And like Google, the problem with Microsoft is that, being an engineering company, they throw in the towel and shut down services rather than try and polish their products by focusing on consumers. This sentiment/culture is not something I’m simply making up to defend Microsoft, but was Steve Jobs’ criticism about the company. And while Microsoft has changed a lot since Bill Gates left, this aspect seems to have stayed the same.

MS also owns 1 or 2% of Facebook stock (a few $billion worth), so is transitioning to its partner. With that said, I’ll never ever touch a Facebook product, so MS streaming services are dead to me now.

agreed. I do use some Facebook products (IG, Oculus) but Mixer feels tainted now.

Microsoft is an engineering company, and most of their products felt half-baked or poorly executed in the hands of normal consumers.

Ugh… that’s my point. You are disagreeing with me by reinforcing my entire point? I don’t get how folk are liking your response when it’s just a reframing of my exact criticism.

probably because you said "They’re always late to innovate", which is false

Also, while PlayStations massively have outsold XBox and Nintendo’s Switch in the last-gen console wars, gaming is largely a duopoly between Sony’s PlayStation and Microsoft’s XBox/PC. So, your claim that Microsoft’s XBox struggled is just not true. In many ways, it’s the only alternative to the PlayStation. That’s like claiming that just because iOS feels more polished than Android, iOS is the only player in the game, and Android doesn’t even exist.

Completely false. For one, don’t combine PC & Xbox. Xbox as a stand-alone pales in comparison to the success of Nintendo. Nintendo Switch, for example, has moved as many units as the Xbox One over the span of 3 years. The Wii nearly doubles 360 sales. Nintendo also has a vastly more successful library of first party games & brand recognition that trounces Xbox through and through.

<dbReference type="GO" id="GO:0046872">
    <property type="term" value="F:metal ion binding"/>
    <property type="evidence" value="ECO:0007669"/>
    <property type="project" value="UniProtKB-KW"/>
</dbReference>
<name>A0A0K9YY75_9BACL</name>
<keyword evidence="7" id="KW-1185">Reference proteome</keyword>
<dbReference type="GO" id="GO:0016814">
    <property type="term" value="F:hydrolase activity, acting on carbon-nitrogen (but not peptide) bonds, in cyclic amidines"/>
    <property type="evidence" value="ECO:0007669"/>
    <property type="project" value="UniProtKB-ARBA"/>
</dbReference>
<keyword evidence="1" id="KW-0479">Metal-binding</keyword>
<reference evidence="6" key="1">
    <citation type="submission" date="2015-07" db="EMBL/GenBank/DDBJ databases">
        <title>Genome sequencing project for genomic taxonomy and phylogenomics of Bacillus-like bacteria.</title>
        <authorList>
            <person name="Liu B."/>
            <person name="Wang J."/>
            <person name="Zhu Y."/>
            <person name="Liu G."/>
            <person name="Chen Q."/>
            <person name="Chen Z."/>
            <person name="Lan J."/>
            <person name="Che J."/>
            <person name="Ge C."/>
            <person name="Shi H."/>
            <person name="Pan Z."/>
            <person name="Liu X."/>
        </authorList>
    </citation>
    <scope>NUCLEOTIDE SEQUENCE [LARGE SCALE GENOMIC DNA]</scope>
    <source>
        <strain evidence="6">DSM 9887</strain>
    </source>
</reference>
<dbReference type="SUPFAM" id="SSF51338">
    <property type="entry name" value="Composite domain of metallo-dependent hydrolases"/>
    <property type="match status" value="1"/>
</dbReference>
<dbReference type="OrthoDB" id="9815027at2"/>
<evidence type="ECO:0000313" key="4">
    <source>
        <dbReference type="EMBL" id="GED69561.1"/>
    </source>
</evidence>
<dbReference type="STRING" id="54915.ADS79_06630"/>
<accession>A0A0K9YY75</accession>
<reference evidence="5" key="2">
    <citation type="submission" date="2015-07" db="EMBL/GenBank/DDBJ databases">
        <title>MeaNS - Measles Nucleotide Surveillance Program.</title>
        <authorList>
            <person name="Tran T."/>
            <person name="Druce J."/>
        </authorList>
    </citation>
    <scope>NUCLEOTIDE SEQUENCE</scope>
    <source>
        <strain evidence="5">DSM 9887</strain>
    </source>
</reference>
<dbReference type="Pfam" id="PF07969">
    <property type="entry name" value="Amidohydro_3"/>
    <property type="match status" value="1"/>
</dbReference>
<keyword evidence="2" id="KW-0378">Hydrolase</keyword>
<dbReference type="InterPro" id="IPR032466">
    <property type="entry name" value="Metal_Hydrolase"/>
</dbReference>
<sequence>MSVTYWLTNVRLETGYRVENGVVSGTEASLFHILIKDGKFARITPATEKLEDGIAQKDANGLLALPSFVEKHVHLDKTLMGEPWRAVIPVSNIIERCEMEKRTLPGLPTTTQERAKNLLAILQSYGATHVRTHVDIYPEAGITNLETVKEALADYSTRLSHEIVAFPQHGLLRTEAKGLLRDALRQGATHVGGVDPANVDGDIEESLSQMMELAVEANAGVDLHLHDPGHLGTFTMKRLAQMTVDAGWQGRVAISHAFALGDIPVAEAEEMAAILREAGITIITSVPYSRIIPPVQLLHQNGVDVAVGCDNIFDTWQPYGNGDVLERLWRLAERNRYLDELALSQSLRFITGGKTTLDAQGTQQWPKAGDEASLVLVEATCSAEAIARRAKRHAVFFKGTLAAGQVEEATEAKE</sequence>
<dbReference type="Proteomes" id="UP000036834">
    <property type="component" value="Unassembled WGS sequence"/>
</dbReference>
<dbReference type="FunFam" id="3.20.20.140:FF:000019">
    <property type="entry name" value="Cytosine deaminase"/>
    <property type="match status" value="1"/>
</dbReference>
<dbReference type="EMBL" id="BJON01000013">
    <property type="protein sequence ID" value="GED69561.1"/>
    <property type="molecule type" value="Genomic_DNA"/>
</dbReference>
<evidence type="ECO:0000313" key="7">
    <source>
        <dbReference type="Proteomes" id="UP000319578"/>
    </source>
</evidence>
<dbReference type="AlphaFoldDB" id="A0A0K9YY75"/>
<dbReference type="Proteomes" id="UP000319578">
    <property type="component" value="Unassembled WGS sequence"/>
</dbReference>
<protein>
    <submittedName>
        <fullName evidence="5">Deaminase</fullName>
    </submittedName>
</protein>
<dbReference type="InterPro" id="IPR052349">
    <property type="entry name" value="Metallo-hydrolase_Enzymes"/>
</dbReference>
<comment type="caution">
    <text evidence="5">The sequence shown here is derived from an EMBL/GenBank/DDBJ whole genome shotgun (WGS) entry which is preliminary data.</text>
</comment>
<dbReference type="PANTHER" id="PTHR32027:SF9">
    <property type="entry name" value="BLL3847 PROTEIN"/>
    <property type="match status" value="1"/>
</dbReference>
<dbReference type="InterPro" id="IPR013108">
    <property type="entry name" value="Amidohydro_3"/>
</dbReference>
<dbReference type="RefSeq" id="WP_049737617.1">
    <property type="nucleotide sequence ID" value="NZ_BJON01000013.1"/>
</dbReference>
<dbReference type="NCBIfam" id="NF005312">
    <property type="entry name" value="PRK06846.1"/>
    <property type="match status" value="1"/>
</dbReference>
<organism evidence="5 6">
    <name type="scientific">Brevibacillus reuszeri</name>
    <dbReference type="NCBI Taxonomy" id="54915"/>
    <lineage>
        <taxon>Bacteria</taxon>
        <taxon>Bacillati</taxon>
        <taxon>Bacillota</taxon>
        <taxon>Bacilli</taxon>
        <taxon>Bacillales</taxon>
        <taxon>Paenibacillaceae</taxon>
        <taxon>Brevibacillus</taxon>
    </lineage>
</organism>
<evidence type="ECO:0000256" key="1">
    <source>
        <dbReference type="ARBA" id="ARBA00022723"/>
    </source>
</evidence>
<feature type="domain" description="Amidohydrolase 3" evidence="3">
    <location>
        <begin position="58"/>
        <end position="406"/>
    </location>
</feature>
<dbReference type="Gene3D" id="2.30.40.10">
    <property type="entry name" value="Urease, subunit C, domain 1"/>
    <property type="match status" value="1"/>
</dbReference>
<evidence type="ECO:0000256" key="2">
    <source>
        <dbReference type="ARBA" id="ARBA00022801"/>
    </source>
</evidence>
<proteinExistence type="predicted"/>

Yes, when you reframe Xbox to be just another PC, as has been Microsoft’s push because of Xbox’s lackluster performance as a stand-alone product, you have the whole wealth of the PC industry behind you to fluff numbers & reach. That’s clearly is not the point of reference I was referring to. Because that’s a cop-out.

Your iOS & Android analogy doesn’t even apply to what I was saying.

How’s it false? Whether you buy a game for XBox or PC, Microsoft is the one profiting from it. The fact that most "hardcore" gamers think that PC reigns supreme is proof enough that Microsoft isn’t really struggling against Sony. But even if you do remove PC from the equation, what are your Sony alternative if you wish to play demanding games? Exclusives like Poke’mon have always been Nintendo exclusive, but if you wish to play AAA games on a non-PC, you are limited to XBox or PS.

I agree that the iOS vs. Android comparison might not be perfect in every way, but it does show the duopoly.

Now, on top of this, if you add streaming, none of the traditional competitors or new players can even come close to Microsoft’s XCloud, despite it still being only in Beta… I really don’t see how Microsoft is "failing to innovate" or struggling to compete.

I agree that the iOS vs. Android comparison

Actually, it’s the perfect comparison. Worldwide, iOS is losing in market share far worse than Xbox is to Playstation, but no one would remotely argue it’s a failure.

Xbox has consistently failed to bring as diverse of a selection of exclusive gameplay experiences as their rivals & is being outsold generation after generation.

I was clearly talking about Xbox as a platform not their rebranding of Games For Windows/Windows LIVE as a cohesive service called Xbox Live. You folk are bringing up a piece of software when I clearly stated:

Microsoft’s biggest strength is not their forward facing products it’s all their behind the curtain software & backend tech.

And as I said Xcloud still has a lot to prove.

I’m sure it will see success on PC, it will be ubiquitous. They would have to try to make it fail. In terms of its ability to make Xbox (the platform) more successful, it’s got a lot to prove.

Can y’all stop trying to reframe my Xbox argument as your only go-to point when it just reinforces my own? They reframed Xbox because of its middling success. The Xbox (NAME) is successful ONLY because of its inclusion as the title of their service. Without this service/software being named Xbox LIVE, because it could literally be names anything, the Xbox (platform, i.e. hardware) remains a middling success.